Very few organisations in the world fund the fundamental sciences – astronomy, high energy physics or even certain strands of biology whose only intention is to know what the universe is about. In many science talks that I attend many scientists also try to focus on how this idea will help the common man rather than focus on how science would advance the knowledge of mankind, in particular. Schools are only now beginning to teach any amount on quantum physics which surpassed several boundaries in the 1970s. Science taught in the schools today are at least fifty to seventy years old. This creates a difference in the perception of science among the scientific community and that seen by common man.
I’ve been spending the whole of last week watching videos related to Jaggi Vasudev of the Isha Foundation. One of his conversations is with American neuroscientist Dr. David Eagleman inserted below.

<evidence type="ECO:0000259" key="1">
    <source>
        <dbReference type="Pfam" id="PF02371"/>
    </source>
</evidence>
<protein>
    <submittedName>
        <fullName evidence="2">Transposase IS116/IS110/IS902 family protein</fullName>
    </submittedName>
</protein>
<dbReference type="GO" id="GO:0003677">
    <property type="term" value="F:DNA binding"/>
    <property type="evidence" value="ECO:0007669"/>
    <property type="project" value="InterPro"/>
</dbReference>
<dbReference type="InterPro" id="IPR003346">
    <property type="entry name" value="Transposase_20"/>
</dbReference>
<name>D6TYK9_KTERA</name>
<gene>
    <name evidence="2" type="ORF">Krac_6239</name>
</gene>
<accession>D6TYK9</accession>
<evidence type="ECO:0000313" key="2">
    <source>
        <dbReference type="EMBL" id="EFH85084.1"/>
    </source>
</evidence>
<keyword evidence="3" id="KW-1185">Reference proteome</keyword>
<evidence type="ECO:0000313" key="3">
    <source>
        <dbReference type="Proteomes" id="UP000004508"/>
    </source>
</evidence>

In the video at about the 17 minute mark, he brings up the topic of how the science we do today is so influenced by funding which looks at how it is beneficial to man. Vasudev says that science would really be more effective if it is delinked from that objective and one does it purely with the curiosity to understand the world we live in. He suggests that technology should be given the responsibility of figuring out how the knowledge yearned from science be put to use in benefit of humankind. Currently, both are intertwined so tightly that science is funded on the basis of its application, technology spin-offs rather than the fact that it would further the boundaries of knowledge, per se.
This is an interesting distinction that I had not been aware of despite my grounding in science and some time I spent working with technology as an engineer. I shared this because I think it is an interesting insight to work with.